| Share
 

Ernst Werner von Siemens

Siemens, Ernst Werner von (ĕrnst vĕrˈnər fən zēˈməns) [key], 1816–92, German electrical engineer and inventor. He was a founder and director of Siemens and Halske, a firm that made electrical apparatus. He was co-inventor of an electroplating process (1841), and alone developed an electric dynamo. He laid the first telegraph line and built the first electric railway in Germany and, with his brother Sir William Siemens, developed (1866) a widely used process of steelmaking. The Siemens unit of electrical conductance was proposed by him. In 1884 he founded a research laboratory at Charlottenburg.

See his Inventor and Entrepreneur (1892, tr. 1966) and his Scientific and Technical Papers (2 vol., tr. 1892–95).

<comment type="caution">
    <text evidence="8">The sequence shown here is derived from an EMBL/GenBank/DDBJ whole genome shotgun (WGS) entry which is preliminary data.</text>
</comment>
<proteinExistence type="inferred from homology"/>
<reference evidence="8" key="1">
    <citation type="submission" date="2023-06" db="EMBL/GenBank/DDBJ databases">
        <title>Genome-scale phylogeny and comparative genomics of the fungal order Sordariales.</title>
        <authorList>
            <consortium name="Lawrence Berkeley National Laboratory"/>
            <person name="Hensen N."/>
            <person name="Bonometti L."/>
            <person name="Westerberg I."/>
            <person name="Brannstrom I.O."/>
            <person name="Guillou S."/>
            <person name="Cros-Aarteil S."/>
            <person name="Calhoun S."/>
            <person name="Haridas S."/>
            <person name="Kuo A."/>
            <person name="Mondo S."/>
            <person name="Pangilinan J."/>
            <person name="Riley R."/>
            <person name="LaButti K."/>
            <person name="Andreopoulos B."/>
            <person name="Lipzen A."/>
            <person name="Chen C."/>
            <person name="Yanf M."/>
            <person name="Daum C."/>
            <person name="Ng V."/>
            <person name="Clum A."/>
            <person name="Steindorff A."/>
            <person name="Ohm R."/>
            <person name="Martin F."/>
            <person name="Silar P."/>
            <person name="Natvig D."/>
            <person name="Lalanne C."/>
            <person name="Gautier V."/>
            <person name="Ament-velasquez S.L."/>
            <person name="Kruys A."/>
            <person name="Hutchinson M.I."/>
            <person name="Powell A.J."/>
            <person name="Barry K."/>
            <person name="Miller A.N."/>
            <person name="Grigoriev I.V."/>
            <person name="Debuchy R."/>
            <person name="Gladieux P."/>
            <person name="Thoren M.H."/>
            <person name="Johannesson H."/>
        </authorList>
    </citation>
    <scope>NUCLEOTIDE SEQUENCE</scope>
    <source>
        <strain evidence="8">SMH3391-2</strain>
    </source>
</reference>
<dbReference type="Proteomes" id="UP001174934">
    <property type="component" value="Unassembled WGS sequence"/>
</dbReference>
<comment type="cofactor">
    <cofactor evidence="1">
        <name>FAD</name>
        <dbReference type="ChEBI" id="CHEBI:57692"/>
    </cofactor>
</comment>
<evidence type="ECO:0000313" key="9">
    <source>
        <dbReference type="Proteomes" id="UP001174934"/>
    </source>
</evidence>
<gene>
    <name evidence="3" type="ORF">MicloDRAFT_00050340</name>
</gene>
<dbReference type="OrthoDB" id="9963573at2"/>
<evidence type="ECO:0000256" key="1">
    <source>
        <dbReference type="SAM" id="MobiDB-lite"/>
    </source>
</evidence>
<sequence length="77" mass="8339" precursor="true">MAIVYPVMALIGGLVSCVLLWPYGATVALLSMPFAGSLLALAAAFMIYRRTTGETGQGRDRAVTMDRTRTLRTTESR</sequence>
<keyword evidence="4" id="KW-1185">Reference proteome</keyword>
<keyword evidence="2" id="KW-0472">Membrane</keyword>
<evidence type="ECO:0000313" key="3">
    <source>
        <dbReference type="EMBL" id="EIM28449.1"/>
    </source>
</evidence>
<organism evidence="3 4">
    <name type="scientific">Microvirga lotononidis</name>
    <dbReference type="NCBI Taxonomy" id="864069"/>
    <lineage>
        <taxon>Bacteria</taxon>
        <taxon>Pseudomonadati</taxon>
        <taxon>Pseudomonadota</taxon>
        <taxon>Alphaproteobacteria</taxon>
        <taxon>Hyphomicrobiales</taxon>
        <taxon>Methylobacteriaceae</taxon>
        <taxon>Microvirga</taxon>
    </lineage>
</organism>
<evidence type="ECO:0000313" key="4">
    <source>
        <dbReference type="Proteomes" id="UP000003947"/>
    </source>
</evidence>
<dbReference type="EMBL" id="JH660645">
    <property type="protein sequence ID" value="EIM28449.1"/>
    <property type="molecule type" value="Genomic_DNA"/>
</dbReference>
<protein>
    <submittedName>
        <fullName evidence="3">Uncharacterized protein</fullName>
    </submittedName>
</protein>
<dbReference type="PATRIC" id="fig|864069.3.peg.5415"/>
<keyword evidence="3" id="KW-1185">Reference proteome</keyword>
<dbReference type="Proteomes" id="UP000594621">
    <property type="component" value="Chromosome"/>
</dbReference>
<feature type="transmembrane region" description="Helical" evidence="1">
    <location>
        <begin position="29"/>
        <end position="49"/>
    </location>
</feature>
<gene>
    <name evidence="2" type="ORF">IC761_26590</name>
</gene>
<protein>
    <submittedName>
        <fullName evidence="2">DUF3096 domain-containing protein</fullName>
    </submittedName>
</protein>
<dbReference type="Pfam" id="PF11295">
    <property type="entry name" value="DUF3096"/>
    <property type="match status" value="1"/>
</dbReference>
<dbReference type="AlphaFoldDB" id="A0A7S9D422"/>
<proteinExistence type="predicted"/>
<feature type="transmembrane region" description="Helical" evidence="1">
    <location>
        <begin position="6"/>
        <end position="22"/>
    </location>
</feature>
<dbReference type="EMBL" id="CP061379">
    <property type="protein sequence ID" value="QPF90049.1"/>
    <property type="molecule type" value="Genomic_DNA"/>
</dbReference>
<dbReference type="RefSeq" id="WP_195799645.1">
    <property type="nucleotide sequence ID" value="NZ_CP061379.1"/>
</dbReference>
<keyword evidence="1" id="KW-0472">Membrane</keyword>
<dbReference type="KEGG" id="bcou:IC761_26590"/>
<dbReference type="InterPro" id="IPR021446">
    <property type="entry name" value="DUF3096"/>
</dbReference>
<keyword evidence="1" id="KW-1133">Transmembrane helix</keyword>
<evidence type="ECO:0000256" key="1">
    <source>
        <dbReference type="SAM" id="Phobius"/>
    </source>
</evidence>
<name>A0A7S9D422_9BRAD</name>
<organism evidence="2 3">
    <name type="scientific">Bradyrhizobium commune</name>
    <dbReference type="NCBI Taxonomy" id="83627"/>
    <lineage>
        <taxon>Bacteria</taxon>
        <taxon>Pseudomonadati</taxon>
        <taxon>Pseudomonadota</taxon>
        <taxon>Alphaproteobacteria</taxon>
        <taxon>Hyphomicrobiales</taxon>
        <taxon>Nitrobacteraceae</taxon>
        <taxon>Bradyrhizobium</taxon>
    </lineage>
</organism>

The Columbia Electronic Encyclopedia, 6th ed. Copyright © 2012, Columbia University Press. All rights reserved.

More on Ernst Werner von Siemens from Infoplease:

See more Encyclopedia articles on: Electrical Engineering: Biographies


Premium Partner Content
HighBeam Research
Documents Images and Maps Reference
(from Newspapers, Magazines, Journals, Newswires, Transcripts and Books)

Research our extensive archive of more than 80 million articles from 6,500 publications.

Additional search results provided by HighBeam Research, LLC. © Copyright 2005. All rights reserved.

24 X 7

Private Tutor

Click Here for Details
24 x 7 Tutor Availability
Unlimited Online Tutoring
1-on-1 Tutoring